Who Are You Writing For?
By Evan Braun
Every writer needs an audience.
In fact, I’d go so far as to say that every writer already has one. In extreme cases, that audience might literally be oneself. A person writes to their own taste and may not specifically plan to show their work to anyone in particular. There’s nothing wrong with that.
So your audience might be real people, or it might be hypothetical. Unless you’re writing just for family and friends—and again, there’s nothing wrong with that either—then your audience is probably at least somewhat hypothetical.
I’ve touched on this subject before but it’s important to have a sense of who your hypothetical readers may be. It will help you craft the manuscript and make decisions about it.
Too often, writers make the mistake of thinking about this too broadly. When I receive a manuscript for evaluation, it often comes with a book proposal or letter seeking to reassure me and/or the publisher that the book will be well-read by a lot of people when the time comes to market it. Who is the book for? Everyone, they say. Young or old, man or woman, believer or non-believer, this book has it all.
I suppose there must be some art out in the world with true mass appeal. Movies that everyone loves, with few exceptions. Television shows with huge audiences that almost no one dislikes. And yes, best-selling books with universally positive reviews.
Art like this exists in a theoretical space. In real life, though, I would say that it’s hard to find.
That’s because the most impactful creative works tend to be those that are targeted to a very particular group of people. This isn’t some generic pepperoni pizza cooked up in the middle of the afternoon and stuck in a warmer until some random customer happens over to buy it. This is a highly customized pie, served fresh out of the oven with toppings and special requests designed to make the one who ordered it salivate with desire.
Do you find yourself trying to write the perfect book, the one that will appeal to absolutely everyone? Let me suggest that you may be barking up the wrong tree. You may think this is the way to go, but from an editorial standpoint it’s actually a bit of a red flag. Broad is often synonymous with generic.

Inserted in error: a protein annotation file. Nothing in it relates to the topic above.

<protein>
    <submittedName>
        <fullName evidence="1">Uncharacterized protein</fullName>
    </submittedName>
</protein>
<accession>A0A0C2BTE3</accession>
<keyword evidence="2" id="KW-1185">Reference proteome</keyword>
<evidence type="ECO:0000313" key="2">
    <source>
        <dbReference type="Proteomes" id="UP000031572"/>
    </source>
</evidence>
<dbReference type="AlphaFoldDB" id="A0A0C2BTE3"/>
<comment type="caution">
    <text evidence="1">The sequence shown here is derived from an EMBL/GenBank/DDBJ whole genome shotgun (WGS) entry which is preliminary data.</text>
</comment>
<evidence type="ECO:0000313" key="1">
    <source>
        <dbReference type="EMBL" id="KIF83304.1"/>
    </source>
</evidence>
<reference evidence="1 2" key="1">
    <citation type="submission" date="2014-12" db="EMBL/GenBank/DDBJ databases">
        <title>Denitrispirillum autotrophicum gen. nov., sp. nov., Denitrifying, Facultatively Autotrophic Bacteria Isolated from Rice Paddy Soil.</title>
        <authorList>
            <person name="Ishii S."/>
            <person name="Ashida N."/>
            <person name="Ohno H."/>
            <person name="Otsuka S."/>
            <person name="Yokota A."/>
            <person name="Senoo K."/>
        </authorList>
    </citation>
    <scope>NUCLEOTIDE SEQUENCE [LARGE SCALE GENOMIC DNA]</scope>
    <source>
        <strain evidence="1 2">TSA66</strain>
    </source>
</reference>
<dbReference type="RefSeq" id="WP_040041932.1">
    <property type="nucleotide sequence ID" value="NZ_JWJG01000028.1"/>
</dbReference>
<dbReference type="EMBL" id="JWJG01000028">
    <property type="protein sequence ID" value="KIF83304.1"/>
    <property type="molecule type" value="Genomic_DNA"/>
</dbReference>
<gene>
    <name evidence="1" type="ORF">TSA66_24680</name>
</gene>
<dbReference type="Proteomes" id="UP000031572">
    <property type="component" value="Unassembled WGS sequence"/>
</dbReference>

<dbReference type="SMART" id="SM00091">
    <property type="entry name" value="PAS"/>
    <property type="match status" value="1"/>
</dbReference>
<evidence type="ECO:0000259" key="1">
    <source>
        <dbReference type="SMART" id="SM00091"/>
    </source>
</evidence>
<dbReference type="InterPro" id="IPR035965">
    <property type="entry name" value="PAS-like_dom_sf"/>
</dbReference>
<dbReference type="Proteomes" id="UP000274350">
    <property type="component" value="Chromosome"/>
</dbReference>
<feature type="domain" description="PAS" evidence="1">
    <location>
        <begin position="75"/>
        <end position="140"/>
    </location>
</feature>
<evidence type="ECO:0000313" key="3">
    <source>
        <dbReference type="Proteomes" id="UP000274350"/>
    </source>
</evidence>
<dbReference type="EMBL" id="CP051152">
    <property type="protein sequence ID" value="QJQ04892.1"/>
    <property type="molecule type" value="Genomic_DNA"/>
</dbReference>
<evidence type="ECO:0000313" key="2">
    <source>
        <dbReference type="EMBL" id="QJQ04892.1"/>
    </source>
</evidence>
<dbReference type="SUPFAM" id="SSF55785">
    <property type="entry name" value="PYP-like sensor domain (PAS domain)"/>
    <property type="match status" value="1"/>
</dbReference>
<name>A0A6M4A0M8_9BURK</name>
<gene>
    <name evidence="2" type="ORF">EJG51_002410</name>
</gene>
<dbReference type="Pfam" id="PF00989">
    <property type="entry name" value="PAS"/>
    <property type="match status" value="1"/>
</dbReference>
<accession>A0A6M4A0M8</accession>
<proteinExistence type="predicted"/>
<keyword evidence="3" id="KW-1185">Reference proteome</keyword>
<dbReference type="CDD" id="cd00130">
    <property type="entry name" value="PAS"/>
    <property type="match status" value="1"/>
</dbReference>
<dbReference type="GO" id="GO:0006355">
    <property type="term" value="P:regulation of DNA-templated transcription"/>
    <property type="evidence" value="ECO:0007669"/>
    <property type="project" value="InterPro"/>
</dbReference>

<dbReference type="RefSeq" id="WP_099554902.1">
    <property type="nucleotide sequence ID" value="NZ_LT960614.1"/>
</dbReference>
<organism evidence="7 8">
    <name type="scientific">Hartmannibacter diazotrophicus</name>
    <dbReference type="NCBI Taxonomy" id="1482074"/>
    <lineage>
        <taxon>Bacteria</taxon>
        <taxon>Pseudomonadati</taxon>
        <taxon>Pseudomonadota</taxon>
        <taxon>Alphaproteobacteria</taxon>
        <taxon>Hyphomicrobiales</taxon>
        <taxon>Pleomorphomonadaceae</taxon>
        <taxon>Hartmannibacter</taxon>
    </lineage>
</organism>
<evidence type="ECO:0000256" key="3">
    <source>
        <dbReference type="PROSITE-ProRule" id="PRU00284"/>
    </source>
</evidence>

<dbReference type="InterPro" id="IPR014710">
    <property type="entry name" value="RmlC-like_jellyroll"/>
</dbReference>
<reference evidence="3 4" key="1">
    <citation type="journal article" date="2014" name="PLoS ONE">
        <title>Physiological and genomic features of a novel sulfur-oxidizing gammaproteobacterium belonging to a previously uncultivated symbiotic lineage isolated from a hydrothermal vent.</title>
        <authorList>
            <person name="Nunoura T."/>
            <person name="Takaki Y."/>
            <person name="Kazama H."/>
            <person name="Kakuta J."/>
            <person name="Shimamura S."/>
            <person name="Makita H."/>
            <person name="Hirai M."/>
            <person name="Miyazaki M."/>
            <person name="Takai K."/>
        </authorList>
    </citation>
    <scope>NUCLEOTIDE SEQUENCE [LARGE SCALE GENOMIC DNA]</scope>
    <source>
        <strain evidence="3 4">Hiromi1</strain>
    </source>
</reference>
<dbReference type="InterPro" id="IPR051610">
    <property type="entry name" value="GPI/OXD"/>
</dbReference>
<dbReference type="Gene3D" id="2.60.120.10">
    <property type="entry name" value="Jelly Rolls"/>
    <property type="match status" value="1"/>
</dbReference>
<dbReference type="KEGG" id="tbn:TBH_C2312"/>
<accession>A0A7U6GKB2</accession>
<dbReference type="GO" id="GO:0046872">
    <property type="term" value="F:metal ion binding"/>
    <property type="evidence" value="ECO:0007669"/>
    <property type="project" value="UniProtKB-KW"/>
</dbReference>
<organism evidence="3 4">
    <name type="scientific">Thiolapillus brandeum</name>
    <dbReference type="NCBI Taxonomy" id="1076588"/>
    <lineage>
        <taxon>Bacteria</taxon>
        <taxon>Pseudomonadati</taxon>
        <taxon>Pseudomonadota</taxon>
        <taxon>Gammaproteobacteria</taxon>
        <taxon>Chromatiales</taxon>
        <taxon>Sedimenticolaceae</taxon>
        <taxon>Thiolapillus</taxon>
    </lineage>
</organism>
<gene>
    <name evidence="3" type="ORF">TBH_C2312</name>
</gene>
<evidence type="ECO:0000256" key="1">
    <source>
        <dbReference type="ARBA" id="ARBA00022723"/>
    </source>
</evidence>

My encouragement to you is to think very carefully about what kind of book you want to write, and who is going to want to read it. Be as specific as possible in crafting it.
When you’re in the midst of the writing stage, your readers are hypothetical by definition. But a good approach is to imagine real people who you know and how they might react to your book. Don’t focus on smoothing everything out to make all these people happy, even though that may be your first instinct. Instead, think about who is already going to like it, and then brainstorm ways in which you can customize the manuscript so that they will like it even more. Lean into that prospective reader as hard as you can.
Ultimately, this is going to help you to craft the best, most impactful, most satisfying book that’s possible. And at the end of the day, that’s exactly what you want. You don’t want a legion of people who just think your book is okay; you want a small group of devoted super-fans who will follow you to the ends of the earth.
About this Contributor:
Evan Braun is a full-time author and editor. He has authored three novels, the first of which, The Book of Creation, was shortlisted in two categories at the 2012 Word Awards. He has released two sequels, The City of Darkness (2013) and The Law of Radiance (2015), completing the series. Braun is an experienced professional editor, and has worked with Word Alive Press authors since 2006. He is also a regular contributor at The Fictorians, a popular writing blog.